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Sun, May 22, 2022 | 22:50
About the past - Robert Neff
Dragons in the Palace
For many young foreign diplomats, Seoul in the late 1880s was a wild and exciting adventure. It was, of course, filled with political intrigue and assassinations; the main players were disgruntled court officials, members of the royal family and, reportedly, even the supernatur...
Shocking treatment: Electricity in 19th-century medical treatment
In the summer of 1877, a new type of medicine was introduced into Korea. Dr. Yano, a Japanese naval surgeon, established a hospital in Fusan (now part of modern Busan) where he treated not only the Japanese residents of the enclave but also Koreans from the surrounding regions....
The open secrets of Korea's 'namsadang' art troupes
In the late 19th century, large itinerant troupes of male entertainers - known as “namsadang” - roamed the Korean countryside providing the people with a brief respite from their everyday lives through acrobatics, music, dance and puppet plays. They have been described as the “...
Imbricated Chaos - Emanuel Pastreich
In defense of Donald John Trump
The lawyers employed by Donald Trump have amassed an impressive pile of arguments to defend him against charges that he incited a mob of his supporters to stage an armed insurrection in the Capitol and to murder people in an effort to stop the selection of his democratically el...
The nightmare born when technology took the place of science
Even small children are starting to sense that we live in an age when literally none of the information provided is reliable or believable. Information on a global scale is subject increasingly to Gresham's Law: low-quality information spreads everywhere and the truth is hoarde...
'Silhak' tradition as a solution to the current geopolitical crisis
South Koreans are having tremendous trouble grasping how familiar political and academic institutions in the United States have ceased to function as they once did. Koreans are confused to see Harvard professors promote nonsensical arguments about COVID-19 or to see politicians...
Voices from the North - Casey Lartigue Jr.
My 'Greenlight to Freedom'
Growing up in North Korea, I was a tomboy who wanted to play, run and wrestle. I was so active, I had so much energy, and I was constantly in motion as a child.
North Korean artist pursues her dream
I was destined to be an artist. My father was an artist in North Korea and when I was there, I became interested in art from a young age. I was 14 years old when I started learning painting in earnest.
Blackmailing from China
Sometimes it is difficult for North Korean women to tell their stories because people may judge the situation without understanding how desperate some North Koreans are in China.
Korea: deConstructed - David Tizzard
K-pop stars and Korean Politicians: Standards of morality
The word 'idol' is used here for a reason. South Korean pop stars are expected to live up to almost impossible standards of behavior. They present themselves as an image of something beyond human: A Platonic ideal standing in stark contrast to the corruptible and damaged existe...
Le Sserafim: Whisper-pop techno
Starting the recent EP from Le Ssefarim, I must confess I wasn't expecting to be greeted with dirty techno, Japanese lyrics, the word bitch in a single, and a chorus unashamedly declaring “I don't give a shit.” After all this is K-pop. However, it probably explains why the vide...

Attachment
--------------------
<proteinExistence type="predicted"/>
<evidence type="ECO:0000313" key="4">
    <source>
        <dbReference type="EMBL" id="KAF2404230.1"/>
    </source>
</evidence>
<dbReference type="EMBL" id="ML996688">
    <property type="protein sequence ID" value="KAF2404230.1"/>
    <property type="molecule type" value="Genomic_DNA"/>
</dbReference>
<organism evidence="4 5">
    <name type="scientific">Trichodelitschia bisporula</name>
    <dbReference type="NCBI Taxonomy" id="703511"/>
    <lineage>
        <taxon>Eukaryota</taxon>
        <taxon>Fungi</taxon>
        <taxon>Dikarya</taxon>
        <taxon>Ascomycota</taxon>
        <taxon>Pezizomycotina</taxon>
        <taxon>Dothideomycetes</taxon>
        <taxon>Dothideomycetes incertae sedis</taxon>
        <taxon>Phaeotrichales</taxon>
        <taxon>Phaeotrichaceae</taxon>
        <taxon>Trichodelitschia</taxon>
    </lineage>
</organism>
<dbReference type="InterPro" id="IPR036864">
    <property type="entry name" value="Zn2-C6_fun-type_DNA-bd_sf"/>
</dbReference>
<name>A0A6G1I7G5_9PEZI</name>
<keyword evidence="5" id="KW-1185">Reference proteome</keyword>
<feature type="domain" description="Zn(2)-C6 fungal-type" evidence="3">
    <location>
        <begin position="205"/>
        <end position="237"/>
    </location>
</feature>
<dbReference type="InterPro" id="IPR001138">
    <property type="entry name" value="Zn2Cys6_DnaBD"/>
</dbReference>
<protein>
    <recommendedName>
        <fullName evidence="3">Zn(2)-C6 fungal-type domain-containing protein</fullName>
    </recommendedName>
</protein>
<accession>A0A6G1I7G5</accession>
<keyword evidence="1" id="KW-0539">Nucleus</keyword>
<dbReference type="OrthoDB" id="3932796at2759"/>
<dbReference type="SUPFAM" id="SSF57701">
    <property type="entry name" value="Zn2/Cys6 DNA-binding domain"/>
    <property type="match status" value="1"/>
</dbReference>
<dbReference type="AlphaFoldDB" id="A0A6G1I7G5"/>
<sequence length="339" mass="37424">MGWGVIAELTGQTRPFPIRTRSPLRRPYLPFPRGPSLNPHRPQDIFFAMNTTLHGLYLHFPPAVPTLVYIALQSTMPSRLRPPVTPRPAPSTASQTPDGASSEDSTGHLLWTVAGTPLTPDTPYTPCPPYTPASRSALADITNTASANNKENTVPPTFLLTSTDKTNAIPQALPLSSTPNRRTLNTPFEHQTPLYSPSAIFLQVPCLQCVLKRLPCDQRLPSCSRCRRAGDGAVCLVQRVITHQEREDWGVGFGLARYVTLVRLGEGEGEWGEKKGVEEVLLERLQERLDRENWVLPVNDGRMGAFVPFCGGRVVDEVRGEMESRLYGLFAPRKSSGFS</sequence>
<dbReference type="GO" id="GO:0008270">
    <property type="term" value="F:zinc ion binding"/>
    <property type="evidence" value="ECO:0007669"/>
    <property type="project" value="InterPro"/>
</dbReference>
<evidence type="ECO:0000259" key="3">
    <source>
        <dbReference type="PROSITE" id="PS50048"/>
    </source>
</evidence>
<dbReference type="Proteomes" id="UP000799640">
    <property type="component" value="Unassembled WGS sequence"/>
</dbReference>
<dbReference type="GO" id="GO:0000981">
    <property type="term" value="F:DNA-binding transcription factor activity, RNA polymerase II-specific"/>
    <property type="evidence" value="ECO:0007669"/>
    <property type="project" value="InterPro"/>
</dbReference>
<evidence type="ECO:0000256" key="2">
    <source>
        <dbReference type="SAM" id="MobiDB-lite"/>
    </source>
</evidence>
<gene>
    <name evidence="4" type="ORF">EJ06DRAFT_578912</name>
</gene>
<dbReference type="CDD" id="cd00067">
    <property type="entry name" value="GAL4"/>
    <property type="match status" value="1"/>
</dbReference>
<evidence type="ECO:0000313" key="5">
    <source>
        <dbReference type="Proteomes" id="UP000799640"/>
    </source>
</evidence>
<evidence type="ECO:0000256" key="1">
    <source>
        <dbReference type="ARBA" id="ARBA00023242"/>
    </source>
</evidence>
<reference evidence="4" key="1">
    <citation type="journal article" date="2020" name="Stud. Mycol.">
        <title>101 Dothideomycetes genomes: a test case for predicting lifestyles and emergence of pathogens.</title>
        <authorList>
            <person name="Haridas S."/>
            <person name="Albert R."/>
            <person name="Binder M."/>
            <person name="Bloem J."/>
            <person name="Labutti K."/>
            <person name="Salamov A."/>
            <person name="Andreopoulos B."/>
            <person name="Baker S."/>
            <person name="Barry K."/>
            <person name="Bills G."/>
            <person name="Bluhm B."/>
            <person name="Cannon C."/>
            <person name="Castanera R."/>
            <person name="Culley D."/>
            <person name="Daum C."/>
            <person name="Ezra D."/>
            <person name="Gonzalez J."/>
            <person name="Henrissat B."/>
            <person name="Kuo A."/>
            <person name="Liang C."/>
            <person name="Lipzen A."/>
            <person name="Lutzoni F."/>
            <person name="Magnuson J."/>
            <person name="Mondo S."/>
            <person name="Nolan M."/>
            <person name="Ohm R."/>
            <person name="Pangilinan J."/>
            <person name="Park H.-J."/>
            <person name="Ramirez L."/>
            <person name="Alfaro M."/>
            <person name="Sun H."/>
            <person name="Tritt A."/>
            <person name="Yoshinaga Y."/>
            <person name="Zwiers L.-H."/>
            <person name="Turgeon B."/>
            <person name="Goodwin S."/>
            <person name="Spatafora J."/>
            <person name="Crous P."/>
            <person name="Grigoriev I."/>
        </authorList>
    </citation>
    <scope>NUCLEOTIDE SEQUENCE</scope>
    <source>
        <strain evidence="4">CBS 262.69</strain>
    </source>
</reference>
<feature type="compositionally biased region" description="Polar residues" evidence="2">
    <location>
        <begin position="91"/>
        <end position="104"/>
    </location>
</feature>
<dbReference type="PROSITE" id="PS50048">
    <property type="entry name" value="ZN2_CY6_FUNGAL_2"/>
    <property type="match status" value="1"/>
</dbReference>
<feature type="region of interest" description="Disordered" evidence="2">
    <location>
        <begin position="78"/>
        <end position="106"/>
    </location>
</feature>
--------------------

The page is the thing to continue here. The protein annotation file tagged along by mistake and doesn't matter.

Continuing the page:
Korean dramas vs K-dramas: What is a mother?
What is a mother? Are there certain standards regarding age or socio-economic class that determine when it is acceptable or desirable to become a mother? Do these standards differ by country and over time? Finally, do Korean dramas have a responsibility to show us reality or fa...
Parchment Made of Sheepskins - Scott Shepherd
Self-help?
Once when I was walking out of the British Library, I saw a woman outside on the floor having some kind of fit or seizure. It was a wintery evening - it may even have been snowy if I remember correctly - and the library was just closing, so there were dozens, perhaps hundreds, ...
Ukraine needs Korea's support
Time goes past so quickly. Dear reader, you may not remember, but last month everyone was fixated on the Beijing Olympics. Look, she's wearing a hanbok! Hey, the referees are biased! Let's boycott the Games! It all feels like another age, an innocent time of relative peace when...
Hanbok stealing?
Nearly everyone in Korea is furious, it seems, because a Chinese national woman in the 2022 Beijing Winter Olympics opening ceremony wore the traditional Korean dress, hanbok. Numerous editorials and opinions have been published in condemnation, calling it another item in the l...
Dialogues with adoptees
Adoptee's journey tracing her mother, origin and heritage
I feel the weight of knowing that I represent one out of hundreds of thousands of Koreans who were sent overseas through international adoption. I'm an independent film director and I have spent most of my adult life trying to find my way back to Korea to look for profound answ...
Today's inter-country adoption system is not fit for purpose
I will first comment on where we are today in terms of inter-country adoption (ICA) practice at the global level, then consider our experience of the outcomes of a suspension of ICAs, and finally - in all modesty as an outsider - offer some thoughts on what the path forward for...
Gratefulness in the eyes of an adoptee
The word “grateful” is such a small word but it can carry a significant impact. Being “grateful” for something is supposed to have a positive effect, however, society has caused me to resent the word. Adoptees tend to hear this term from strangers, acquaintances, extended famil...


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